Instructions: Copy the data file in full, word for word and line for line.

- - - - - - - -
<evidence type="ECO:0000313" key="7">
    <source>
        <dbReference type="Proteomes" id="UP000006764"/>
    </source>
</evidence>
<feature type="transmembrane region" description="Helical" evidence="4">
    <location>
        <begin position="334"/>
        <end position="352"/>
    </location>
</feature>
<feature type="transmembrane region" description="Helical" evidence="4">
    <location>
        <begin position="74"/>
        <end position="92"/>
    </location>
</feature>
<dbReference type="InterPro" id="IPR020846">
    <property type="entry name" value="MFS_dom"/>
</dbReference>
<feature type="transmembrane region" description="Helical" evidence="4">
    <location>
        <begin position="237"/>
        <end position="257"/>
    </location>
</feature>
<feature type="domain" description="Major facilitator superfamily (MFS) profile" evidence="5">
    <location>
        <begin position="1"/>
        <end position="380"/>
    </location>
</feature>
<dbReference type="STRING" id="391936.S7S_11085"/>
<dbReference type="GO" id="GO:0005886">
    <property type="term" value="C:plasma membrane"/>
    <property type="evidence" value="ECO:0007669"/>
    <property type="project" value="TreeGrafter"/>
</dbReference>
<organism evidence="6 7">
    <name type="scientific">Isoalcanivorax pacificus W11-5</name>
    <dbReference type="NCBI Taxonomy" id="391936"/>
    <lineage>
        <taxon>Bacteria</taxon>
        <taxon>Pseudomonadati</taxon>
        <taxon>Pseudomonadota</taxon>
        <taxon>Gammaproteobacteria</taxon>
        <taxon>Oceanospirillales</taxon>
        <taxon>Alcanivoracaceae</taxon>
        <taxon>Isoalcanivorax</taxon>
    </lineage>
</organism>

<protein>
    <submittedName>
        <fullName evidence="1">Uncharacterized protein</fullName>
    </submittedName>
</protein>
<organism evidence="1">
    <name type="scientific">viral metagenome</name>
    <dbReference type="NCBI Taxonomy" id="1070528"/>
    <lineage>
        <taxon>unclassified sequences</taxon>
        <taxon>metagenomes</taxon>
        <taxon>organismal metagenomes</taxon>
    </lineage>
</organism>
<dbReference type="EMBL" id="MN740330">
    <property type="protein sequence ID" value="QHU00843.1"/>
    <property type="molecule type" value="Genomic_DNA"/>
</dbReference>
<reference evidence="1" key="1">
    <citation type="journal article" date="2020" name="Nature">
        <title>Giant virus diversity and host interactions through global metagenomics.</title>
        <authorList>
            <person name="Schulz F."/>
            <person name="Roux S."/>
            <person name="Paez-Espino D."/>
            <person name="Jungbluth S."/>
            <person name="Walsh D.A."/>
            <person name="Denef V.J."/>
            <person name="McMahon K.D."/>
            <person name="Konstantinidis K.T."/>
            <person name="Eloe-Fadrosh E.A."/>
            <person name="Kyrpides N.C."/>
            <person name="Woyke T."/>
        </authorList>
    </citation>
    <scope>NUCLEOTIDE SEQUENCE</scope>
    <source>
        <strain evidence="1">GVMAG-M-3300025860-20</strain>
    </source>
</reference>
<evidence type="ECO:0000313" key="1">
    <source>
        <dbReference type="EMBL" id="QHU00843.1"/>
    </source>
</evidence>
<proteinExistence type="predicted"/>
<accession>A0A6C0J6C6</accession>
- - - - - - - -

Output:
<evidence type="ECO:0000313" key="7">
    <source>
        <dbReference type="Proteomes" id="UP000006764"/>
    </source>
</evidence>
<feature type="transmembrane region" description="Helical" evidence="4">
    <location>
        <begin position="334"/>
        <end position="352"/>
    </location>
</feature>
<feature type="transmembrane region" description="Helical" evidence="4">
    <location>
        <begin position="74"/>
        <end position="92"/>
    </location>
</feature>
<dbReference type="InterPro" id="IPR020846">
    <property type="entry name" value="MFS_dom"/>
</dbReference>
<feature type="transmembrane region" description="Helical" evidence="4">
    <location>
        <begin position="237"/>
        <end position="257"/>
    </location>
</feature>
<feature type="domain" description="Major facilitator superfamily (MFS) profile" evidence="5">
    <location>
        <begin position="1"/>
        <end position="380"/>
    </location>
</feature>
<dbReference type="STRING" id="391936.S7S_11085"/>
<dbReference type="GO" id="GO:0005886">
    <property type="term" value="C:plasma membrane"/>
    <property type="evidence" value="ECO:0007669"/>
    <property type="project" value="TreeGrafter"/>
</dbReference>
<organism evidence="6 7">
    <name type="scientific">Isoalcanivorax pacificus W11-5</name>
    <dbReference type="NCBI Taxonomy" id="391936"/>
    <lineage>
        <taxon>Bacteria</taxon>
        <taxon>Pseudomonadati</taxon>
        <taxon>Pseudomonadota</taxon>
        <taxon>Gammaproteobacteria</taxon>
        <taxon>Oceanospirillales</taxon>
        <taxon>Alcanivoracaceae</taxon>
        <taxon>Isoalcanivorax</taxon>
    </lineage>
</organism>

<protein>
    <submittedName>
        <fullName evidence="1">Uncharacterized protein</fullName>
    </submittedName>
</protein>
<organism evidence="1">
    <name type="scientific">viral metagenome</name>
    <dbReference type="NCBI Taxonomy" id="1070528"/>
    <lineage>
        <taxon>unclassified sequences</taxon>
        <taxon>metagenomes</taxon>
        <taxon>organismal metagenomes</taxon>
    </lineage>
</organism>
<dbReference type="EMBL" id="MN740330">
    <property type="protein sequence ID" value="QHU00843.1"/>
    <property type="molecule type" value="Genomic_DNA"/>
</dbReference>
<reference evidence="1" key="1">
    <citation type="journal article" date="2020" name="Nature">
        <title>Giant virus diversity and host interactions through global metagenomics.</title>
        <authorList>
            <person name="Schulz F."/>
            <person name="Roux S."/>
            <person name="Paez-Espino D."/>
            <person name="Jungbluth S."/>
            <person name="Walsh D.A."/>
            <person name="Denef V.J."/>
            <person name="McMahon K.D."/>
            <person name="Konstantinidis K.T."/>
            <person name="Eloe-Fadrosh E.A."/>
            <person name="Kyrpides N.C."/>
            <person name="Woyke T."/>
        </authorList>
    </citation>
    <scope>NUCLEOTIDE SEQUENCE</scope>
    <source>
        <strain evidence="1">GVMAG-M-3300025860-20</strain>
    </source>
</reference>
<evidence type="ECO:0000313" key="1">
    <source>
        <dbReference type="EMBL" id="QHU00843.1"/>
    </source>
</evidence>
<proteinExistence type="predicted"/>
<accession>A0A6C0J6C6</accession>